“It’s been a challenge but I don’t see it as a negative at all,” Smalle admitted, “it can only go up from where it’s at now. We are a young organization, and one of our proudest moments was one of our fighters winning a championship earlier this year.” Smalle noted that despite the low activity, the WBO Africa’s high standard has resulted in it being the only regional African organization that has seen all of its champions ranked in the world rankings after winning a regional belt.
Next came Leon Panoncillo’s report from WBO Asia. Similar to the other organizations WBO Asia saw a slight decline in revenue, but it has continued its commitment to quality. Since the last convention the Asia-Pacific held 14 championship fights, raising $27,700. Panoncillo also anticipated holding 10 more fights before the end of the year. The WBO Oriental title had 5 fights, with 8 more planned for the end f other year. The WBO Asia Pacific Youth title had three title fights, raising $3,750. Although Panoncillo admitted that the Youth title has “not taken off” he was optimistic that a major Filipino television network was interested in partnering up with the WBO Asia-Pacific to award a youth belt to the winner of a “Contender” like reality series involving young prizefighters in the Philippines. Panoncillo’s biggest coup came with the exciting developments of his newest title: the WBO International championship. In just one year the WBO International title has become a highly prestigious belt, with Manny Pacquiao and Brandon Rios fighting for the vacant belt in Macao on November 24th. Panoncillo confirmed that the WBO has custom made a new belt for the winner of that fight.
The next report came from Zhang Tao on the China Zone. Although the WBO China Zone held only 7 fight shows, the WBO is still making headway into the world’s largest market, and Tao informed the board that he looked forward to hosting the WBO in China. Joe Hernandez then spoke of the Cuban boxing scene, and his desire that the situation in Cuba would soon open up. “When it (Cuba) does come free, the WBO will be at the forefront.”
Markus Aslani followed with his report on female boxing in the WBO. He proudly announced that the WBO had a good year, with an emphasis on quality in regards to female championship fights.
After lunch there was a brief discussion on ratings by Luis Perez, followed by a report by Luis Bautista Salas, which not only focused on “loyalty” but also discussed the successful year of the WBO, with 54 total championship fights (33 men’s championship fights and 21 female championship fights). There was a brief discussion on the growth of the WBO in the British boxing scene.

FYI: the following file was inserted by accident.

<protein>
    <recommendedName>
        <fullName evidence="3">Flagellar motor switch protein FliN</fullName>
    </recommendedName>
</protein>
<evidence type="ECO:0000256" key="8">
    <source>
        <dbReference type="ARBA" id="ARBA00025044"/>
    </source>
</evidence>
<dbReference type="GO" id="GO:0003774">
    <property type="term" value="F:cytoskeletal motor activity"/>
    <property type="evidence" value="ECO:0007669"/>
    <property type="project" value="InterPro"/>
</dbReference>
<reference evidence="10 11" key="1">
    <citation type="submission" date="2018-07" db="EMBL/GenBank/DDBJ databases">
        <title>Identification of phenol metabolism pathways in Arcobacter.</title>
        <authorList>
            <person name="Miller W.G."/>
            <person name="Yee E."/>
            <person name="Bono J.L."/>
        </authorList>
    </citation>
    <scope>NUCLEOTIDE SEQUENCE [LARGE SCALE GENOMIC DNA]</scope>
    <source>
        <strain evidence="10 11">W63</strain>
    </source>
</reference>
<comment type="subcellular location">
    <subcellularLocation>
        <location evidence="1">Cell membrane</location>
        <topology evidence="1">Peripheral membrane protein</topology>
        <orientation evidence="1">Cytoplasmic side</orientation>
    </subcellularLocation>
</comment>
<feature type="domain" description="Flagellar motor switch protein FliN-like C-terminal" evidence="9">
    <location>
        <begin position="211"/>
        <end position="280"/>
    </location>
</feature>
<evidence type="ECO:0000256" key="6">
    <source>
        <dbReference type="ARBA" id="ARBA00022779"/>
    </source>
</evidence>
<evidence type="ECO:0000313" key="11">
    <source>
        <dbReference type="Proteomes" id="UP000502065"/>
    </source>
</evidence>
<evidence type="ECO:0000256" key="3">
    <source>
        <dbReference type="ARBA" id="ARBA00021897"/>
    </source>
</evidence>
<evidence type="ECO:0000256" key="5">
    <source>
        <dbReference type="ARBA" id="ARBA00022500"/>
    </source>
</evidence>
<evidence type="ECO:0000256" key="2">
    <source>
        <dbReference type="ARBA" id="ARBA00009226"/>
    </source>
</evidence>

“We have good working relations and we want to see how we can continue this in the future,” President Valcarcel said.
A discussion from representatives from the Japan Boxing Commission followed, which was a clear sign of the WBO’s success in breaking into a new market. At the last congress in Budapest in 2009 there was a controversy over the WBO’s inability to operate in Japan. The growth in Japan since then was a clear victory for the WBO as it moved forward in Japan.
Next came the legal report, in which the WBO legal representatives discussed several pending legal issues. Several issues regarding trademark registration was discussed, with several brands extended into 2018. They then followed up with a discussion on the recent litigation in Puerto Rico. Some confusion emerged in 2012 in regards to the administrative level, with the Puerto Rican Department of treasury moving forward with legal action against the WBO in regards to its tax exempt status.
“It’s confusion over what we actually do,” one of the legal advisors for the WBO said, “It’s a lack of knowledge of the working issues of the organization.” Although the WBO is confident that they will prevail, several members understood that even if they do not prevail in litigation, it will have little major impact on the WBO. If there is an issue we will simply change the way we disperse funds,” one legal advisor of the WBO said.
Rounding off Day One, WBO President Francisco “Paco” Valcarcel gave a special shout out to WBO Asia Vice President Leon Panoncillo over the impressive developments in Macao and the Philippines.
“We control Asia from A to Z,” Valcarcel said, “everything that occurring Asia is very important to us.”
Rounding off the night, boxing insiders visited the Lázár Lovaspark, where they were delighted by a traditional Hungarian horseshow as well as a traditional Hungarian dinner.